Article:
Mental health awareness in academia

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Source: Google images
Source: Google images

In accordance with the month of May being mental health awareness month, IWR joined in on a mental health conversation whose audience was drawn from different parts of the world. This engagement marked an important step in the institute’s commitment to supporting the health (mental and otherwise) of both students and staff, particularly under the context of the COVID-19 pandemic, which is contributing additional strain. The institute was represented by Ms Mary Chibwe (PhD student) and Ms Phatsimo Ramatsabana (MSc student). The event (online) titled “Academic mental health: Breaking the stigma, seeking & offering support, and more!” was hosted by the Cactus Foundation and featured guest speaker Dr. Mary McMillan, a mental health advocate and senior lecturer at the University of New England. Cactus is a global non-profit initiative whose work supports and promotes a positive research culture.

Some key points

  • Mental health issues affect EVERYONE
  • Struggles with mental health do NOT equal weakness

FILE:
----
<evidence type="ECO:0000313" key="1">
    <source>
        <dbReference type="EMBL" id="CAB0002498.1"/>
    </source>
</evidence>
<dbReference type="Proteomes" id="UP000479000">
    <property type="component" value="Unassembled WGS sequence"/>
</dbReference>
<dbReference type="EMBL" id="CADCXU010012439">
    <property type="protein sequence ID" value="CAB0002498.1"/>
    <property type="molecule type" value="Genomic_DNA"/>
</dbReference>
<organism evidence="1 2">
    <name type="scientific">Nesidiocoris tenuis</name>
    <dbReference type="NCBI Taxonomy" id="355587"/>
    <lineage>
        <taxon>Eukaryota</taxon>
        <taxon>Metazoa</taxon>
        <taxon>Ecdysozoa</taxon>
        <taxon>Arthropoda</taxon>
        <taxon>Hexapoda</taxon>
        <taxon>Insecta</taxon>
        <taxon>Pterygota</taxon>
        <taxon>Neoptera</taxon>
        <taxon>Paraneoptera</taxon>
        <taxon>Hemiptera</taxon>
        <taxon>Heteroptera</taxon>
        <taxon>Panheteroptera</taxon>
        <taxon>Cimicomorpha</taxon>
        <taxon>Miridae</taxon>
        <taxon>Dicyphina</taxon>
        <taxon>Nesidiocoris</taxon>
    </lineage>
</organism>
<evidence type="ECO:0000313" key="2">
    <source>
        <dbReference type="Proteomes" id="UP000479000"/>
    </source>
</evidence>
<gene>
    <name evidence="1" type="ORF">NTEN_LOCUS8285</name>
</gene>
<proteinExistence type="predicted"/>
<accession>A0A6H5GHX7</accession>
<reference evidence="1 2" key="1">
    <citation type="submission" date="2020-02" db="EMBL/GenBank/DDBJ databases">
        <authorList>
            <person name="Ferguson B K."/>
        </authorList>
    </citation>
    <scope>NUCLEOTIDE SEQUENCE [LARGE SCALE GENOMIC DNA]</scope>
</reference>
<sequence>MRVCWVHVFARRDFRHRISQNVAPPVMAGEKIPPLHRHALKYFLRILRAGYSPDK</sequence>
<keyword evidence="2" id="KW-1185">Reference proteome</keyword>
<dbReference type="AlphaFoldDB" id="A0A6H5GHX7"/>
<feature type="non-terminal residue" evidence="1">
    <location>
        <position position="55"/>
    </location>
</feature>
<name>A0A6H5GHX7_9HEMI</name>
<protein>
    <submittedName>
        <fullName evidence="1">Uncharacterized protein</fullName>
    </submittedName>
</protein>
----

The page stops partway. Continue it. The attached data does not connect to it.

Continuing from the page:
• Remove the “snap out of it” mentality, foster kindness and compassion and educate yourself!
  • Common risk factors that can affect the mental health of workers include; heavy workload, demanding deadlines and targets, unclear roles and responsibilities, challenging work hours, high emotional and mental demands, lack of recognition of feedback and bullying/discrimination.
  • Cultivate better work-space relationships and break the culture of overworking
  • Prevention and interrogation of risk factors is vital for building resilience
  • All individuals need to equip themselves with the knowledge and skills necessary to offer support to those who might be struggling with mental health illness
  • Some organisations have adopted a “Are you Okay day” where colleagues at a place of work take time to find out how their workmates are doing and engage beyond the traditional “how are you?” greeting.
  • Advocate for change, speak up and use positions of privilege to assist minority groups

The complexity and non-selective nature of mental health issues require a concerted effort from all stakeholders. No one model will work for all; crafting and developing work-space specific guidelines and approaches is valuable if students and researchers are to be empowered, valued, and supported in meaningful ways.

Useful links:

Cactus Foundation mental health survey https://www.cactusglobal.com/mental-health-survey/

Mental health first aid http://zealhealth.co.za/mental-health-first-aid/

Advocate for Mental Wellness in your Workplace https://paintedbrain.org/editorial/6-ways-to-advocate-for-employee-mental-wellness-in-your-workplace/

RVoice research community https://voice.researcher.life/

 

 

 

 

 

Source:  P Ramatsabana